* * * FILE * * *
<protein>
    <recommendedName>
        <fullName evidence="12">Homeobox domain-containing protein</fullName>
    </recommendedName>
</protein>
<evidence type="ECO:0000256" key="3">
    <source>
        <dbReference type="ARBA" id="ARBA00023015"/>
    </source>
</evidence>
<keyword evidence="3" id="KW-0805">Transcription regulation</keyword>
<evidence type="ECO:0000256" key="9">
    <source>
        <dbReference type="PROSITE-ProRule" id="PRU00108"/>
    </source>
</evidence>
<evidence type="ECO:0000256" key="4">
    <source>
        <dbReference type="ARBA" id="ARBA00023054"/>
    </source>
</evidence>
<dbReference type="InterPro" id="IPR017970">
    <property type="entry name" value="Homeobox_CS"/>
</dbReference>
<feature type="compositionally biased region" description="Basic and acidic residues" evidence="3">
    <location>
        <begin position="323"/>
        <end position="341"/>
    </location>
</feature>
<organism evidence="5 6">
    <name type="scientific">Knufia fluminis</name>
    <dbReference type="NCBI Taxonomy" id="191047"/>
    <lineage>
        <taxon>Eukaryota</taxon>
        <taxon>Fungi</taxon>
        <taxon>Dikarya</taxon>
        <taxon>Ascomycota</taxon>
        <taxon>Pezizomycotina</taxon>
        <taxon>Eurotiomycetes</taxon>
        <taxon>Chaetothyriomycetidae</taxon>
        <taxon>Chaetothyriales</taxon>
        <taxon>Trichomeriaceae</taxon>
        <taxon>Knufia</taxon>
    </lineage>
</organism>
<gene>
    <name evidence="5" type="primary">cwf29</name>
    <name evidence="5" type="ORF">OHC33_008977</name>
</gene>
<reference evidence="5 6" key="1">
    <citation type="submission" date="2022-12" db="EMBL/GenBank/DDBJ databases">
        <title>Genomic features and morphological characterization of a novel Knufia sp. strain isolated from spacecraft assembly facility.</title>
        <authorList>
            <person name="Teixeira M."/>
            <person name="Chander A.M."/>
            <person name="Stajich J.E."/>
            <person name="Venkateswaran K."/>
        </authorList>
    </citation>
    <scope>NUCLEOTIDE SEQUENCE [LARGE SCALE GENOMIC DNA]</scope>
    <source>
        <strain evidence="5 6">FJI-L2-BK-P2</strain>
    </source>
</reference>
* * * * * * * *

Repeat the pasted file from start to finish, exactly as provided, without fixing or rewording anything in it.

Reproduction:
<protein>
    <recommendedName>
        <fullName evidence="12">Homeobox domain-containing protein</fullName>
    </recommendedName>
</protein>
<evidence type="ECO:0000256" key="3">
    <source>
        <dbReference type="ARBA" id="ARBA00023015"/>
    </source>
</evidence>
<keyword evidence="3" id="KW-0805">Transcription regulation</keyword>
<evidence type="ECO:0000256" key="9">
    <source>
        <dbReference type="PROSITE-ProRule" id="PRU00108"/>
    </source>
</evidence>
<evidence type="ECO:0000256" key="4">
    <source>
        <dbReference type="ARBA" id="ARBA00023054"/>
    </source>
</evidence>
<dbReference type="InterPro" id="IPR017970">
    <property type="entry name" value="Homeobox_CS"/>
</dbReference>
<feature type="compositionally biased region" description="Basic and acidic residues" evidence="3">
    <location>
        <begin position="323"/>
        <end position="341"/>
    </location>
</feature>
<organism evidence="5 6">
    <name type="scientific">Knufia fluminis</name>
    <dbReference type="NCBI Taxonomy" id="191047"/>
    <lineage>
        <taxon>Eukaryota</taxon>
        <taxon>Fungi</taxon>
        <taxon>Dikarya</taxon>
        <taxon>Ascomycota</taxon>
        <taxon>Pezizomycotina</taxon>
        <taxon>Eurotiomycetes</taxon>
        <taxon>Chaetothyriomycetidae</taxon>
        <taxon>Chaetothyriales</taxon>
        <taxon>Trichomeriaceae</taxon>
        <taxon>Knufia</taxon>
    </lineage>
</organism>
<gene>
    <name evidence="5" type="primary">cwf29</name>
    <name evidence="5" type="ORF">OHC33_008977</name>
</gene>
<reference evidence="5 6" key="1">
    <citation type="submission" date="2022-12" db="EMBL/GenBank/DDBJ databases">
        <title>Genomic features and morphological characterization of a novel Knufia sp. strain isolated from spacecraft assembly facility.</title>
        <authorList>
            <person name="Teixeira M."/>
            <person name="Chander A.M."/>
            <person name="Stajich J.E."/>
            <person name="Venkateswaran K."/>
        </authorList>
    </citation>
    <scope>NUCLEOTIDE SEQUENCE [LARGE SCALE GENOMIC DNA]</scope>
    <source>
        <strain evidence="5 6">FJI-L2-BK-P2</strain>
    </source>
</reference>